I think Jenkins can provide valuable bench offense to an NBA team, and Cleveland can certainly use more offense.  With a shot that fast and accurate, for 18 minutes a night, he can run around screens, pop jumpers, and  help maintain a lead while the starters hit the pine.

If the Cavs snagged Ezeli with a 2nd round pick; I could dig it.  I think he’ll be a suitable backup center; a Brendan Haywood to someone’s Tyson Chandler. He possesses appropriate size and athleticism, plays aggressively and flashes defensive skill.  In my “2011 Draft Follow-Up” from last week, I noted the strength of LaVoy Allen’s sophomore and junior years and that was perhaps indicative of his rookie year success.  Ezeli could fit this mold.  Despite a small usage decrease this year, his offensive rating plummeted.  In similar minutes, his scoring, rebounding and shot blocking were down, while his fouls and turnovers were up.  He missed the first ten games of his senior year due to a secondary NCAA violation and a knee sprain; perhaps these issues de-railed a potentially excellent senior year.

Suns Interested in Alonzo Gee

Monday, May 7th, 2012

From WFNY:

Late last week, Fox 8′s John Telich reported that “at least three teams” were interested in Gee with the Suns being joined by the Minnesota Timberwolves and Detroit Pistons. Brendan Bowers of Stepien Rules followed this up by reporting that the Suns were in fact in the lead for Gee’s services, set to offer the athletic wing approximately $4 million per year with the length of the deal unknown.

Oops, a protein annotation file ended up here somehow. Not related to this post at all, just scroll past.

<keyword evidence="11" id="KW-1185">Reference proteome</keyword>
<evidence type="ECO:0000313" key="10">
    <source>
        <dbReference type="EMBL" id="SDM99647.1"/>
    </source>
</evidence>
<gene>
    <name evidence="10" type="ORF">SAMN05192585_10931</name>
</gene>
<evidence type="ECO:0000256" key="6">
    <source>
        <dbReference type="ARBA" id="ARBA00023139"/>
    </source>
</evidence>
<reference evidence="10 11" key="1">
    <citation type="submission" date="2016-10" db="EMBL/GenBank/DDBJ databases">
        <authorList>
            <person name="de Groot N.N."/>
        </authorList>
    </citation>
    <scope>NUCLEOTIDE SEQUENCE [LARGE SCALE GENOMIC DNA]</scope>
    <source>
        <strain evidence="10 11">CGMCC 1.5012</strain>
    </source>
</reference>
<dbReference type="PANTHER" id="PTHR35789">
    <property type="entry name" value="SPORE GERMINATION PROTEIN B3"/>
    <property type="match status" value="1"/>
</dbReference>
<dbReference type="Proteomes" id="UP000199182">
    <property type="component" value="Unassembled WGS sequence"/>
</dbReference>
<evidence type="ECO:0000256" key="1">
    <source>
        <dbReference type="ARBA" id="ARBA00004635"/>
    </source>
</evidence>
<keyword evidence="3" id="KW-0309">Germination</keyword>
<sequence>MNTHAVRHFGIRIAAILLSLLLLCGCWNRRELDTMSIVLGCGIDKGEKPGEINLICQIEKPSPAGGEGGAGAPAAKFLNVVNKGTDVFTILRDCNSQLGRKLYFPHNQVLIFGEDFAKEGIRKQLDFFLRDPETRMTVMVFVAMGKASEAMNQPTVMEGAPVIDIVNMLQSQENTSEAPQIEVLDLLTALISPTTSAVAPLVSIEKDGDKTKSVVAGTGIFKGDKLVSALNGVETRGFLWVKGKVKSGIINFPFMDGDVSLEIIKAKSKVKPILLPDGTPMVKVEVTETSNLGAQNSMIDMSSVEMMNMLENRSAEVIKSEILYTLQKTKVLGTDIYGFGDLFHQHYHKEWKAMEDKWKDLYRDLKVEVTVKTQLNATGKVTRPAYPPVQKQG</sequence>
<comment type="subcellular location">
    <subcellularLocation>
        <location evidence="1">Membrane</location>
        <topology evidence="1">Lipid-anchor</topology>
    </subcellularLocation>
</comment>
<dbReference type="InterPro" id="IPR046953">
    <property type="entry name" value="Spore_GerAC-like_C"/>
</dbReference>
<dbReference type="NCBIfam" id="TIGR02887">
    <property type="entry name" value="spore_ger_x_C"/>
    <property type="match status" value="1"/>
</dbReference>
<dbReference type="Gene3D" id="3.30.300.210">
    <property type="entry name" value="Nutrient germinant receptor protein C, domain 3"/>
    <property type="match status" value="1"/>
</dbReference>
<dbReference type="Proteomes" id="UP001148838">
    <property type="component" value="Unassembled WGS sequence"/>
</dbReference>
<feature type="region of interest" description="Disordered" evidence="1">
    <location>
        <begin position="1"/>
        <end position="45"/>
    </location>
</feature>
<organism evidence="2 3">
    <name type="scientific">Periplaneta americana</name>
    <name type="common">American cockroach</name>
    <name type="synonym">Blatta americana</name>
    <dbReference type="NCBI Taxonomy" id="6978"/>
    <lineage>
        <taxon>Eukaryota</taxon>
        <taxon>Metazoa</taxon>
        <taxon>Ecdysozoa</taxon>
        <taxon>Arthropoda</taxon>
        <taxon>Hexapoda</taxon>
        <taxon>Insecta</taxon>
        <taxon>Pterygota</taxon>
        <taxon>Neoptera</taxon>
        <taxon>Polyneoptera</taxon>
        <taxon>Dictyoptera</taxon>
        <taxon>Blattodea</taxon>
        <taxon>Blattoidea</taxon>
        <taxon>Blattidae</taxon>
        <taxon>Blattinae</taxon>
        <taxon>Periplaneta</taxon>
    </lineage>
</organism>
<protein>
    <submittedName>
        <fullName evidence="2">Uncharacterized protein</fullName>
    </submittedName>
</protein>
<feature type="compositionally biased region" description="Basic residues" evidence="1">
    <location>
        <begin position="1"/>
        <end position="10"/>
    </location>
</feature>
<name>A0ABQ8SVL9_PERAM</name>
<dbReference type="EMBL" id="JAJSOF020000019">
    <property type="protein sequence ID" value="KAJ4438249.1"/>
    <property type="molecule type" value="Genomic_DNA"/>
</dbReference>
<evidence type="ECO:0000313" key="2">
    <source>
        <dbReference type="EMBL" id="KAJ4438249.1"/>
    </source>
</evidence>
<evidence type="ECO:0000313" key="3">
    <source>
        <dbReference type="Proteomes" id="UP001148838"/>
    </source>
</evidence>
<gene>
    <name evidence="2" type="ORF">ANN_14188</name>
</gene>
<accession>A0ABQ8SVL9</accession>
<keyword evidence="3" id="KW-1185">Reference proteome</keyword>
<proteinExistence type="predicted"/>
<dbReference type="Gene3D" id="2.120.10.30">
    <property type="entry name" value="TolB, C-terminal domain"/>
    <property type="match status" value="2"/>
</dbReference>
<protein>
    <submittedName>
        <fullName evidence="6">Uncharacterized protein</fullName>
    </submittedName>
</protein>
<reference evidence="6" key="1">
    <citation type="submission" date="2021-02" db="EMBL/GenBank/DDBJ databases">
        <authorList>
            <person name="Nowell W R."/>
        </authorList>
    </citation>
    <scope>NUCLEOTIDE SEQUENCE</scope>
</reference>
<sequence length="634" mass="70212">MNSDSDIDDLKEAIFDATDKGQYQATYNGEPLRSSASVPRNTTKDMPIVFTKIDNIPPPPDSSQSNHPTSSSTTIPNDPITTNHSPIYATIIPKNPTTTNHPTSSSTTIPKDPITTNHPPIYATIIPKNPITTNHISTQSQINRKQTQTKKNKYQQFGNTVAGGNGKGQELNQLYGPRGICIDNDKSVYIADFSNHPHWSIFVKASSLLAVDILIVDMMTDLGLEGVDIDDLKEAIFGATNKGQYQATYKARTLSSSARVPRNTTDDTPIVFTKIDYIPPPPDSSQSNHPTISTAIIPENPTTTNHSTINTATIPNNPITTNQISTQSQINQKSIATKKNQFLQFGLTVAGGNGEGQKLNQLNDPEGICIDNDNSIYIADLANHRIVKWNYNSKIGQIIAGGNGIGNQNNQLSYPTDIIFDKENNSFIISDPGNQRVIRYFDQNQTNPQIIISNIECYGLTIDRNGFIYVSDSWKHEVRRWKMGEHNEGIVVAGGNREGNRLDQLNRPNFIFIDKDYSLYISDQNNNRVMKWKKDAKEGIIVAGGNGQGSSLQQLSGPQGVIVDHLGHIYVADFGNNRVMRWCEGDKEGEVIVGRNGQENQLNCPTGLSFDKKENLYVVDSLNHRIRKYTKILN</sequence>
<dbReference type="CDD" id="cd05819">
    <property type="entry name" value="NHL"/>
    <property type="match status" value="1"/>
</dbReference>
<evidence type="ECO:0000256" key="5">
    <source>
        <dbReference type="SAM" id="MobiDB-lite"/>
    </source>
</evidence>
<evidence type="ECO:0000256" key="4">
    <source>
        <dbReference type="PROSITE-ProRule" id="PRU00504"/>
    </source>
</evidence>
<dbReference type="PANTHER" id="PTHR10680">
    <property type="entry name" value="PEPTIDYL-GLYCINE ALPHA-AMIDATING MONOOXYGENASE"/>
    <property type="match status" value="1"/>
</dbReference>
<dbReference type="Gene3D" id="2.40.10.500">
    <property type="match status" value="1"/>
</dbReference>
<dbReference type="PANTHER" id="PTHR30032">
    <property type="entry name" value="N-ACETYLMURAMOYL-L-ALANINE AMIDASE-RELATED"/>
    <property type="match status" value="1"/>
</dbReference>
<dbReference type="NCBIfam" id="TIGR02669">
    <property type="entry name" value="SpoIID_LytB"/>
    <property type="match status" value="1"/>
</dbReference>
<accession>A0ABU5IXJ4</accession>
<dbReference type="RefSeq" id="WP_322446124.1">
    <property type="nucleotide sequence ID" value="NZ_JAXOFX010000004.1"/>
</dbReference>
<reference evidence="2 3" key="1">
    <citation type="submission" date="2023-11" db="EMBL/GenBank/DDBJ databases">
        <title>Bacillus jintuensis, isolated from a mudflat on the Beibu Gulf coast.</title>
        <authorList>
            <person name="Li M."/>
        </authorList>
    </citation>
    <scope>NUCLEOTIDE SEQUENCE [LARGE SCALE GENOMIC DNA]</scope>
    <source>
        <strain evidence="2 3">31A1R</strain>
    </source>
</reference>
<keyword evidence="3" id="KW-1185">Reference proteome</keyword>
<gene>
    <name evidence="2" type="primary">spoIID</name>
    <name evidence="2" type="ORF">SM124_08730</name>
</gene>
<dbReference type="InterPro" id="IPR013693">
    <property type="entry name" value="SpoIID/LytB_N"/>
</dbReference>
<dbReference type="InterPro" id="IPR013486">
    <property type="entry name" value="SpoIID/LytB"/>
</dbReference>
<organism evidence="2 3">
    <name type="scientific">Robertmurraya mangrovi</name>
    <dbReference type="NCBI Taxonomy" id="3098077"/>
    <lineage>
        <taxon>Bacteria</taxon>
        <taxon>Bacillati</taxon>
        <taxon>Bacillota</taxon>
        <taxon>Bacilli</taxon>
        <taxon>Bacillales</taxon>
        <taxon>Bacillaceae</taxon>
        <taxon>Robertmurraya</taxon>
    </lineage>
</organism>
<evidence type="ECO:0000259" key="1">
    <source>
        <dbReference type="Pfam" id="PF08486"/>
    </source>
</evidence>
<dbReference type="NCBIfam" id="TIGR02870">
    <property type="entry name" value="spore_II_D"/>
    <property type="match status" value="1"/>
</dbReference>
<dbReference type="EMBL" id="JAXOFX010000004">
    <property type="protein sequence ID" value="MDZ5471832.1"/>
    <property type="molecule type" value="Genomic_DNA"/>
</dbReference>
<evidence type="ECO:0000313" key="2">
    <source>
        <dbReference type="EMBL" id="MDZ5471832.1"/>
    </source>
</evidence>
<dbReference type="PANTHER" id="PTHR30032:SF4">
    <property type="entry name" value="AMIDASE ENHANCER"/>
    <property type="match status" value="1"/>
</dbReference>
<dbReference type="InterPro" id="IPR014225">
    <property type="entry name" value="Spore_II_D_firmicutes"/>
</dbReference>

Two things: (1) Gee is a restricted free agent, so the Cavs will have the opportunity to match whatever offers other teams make, and (2) $4 million per year sounds a little high, but reasonable. I would bring Gee back for $12 million over three years or whatever the Suns offer looks like.

2011 Draft Follow-up (Season End Edition)

Friday, May 4th, 2012

This post is self-indulgent more than anything else; how did I do as a 2011 draft expert?  Is there anything to learn after the 2012 season is in the books?  One year removed, I would grade myself at a solid C, and surely there is something to take away from it all.

(Note: Colin wrote a great article on Antawn Jamison yesterday.  If you haven’t read it, skip this, click on the link.)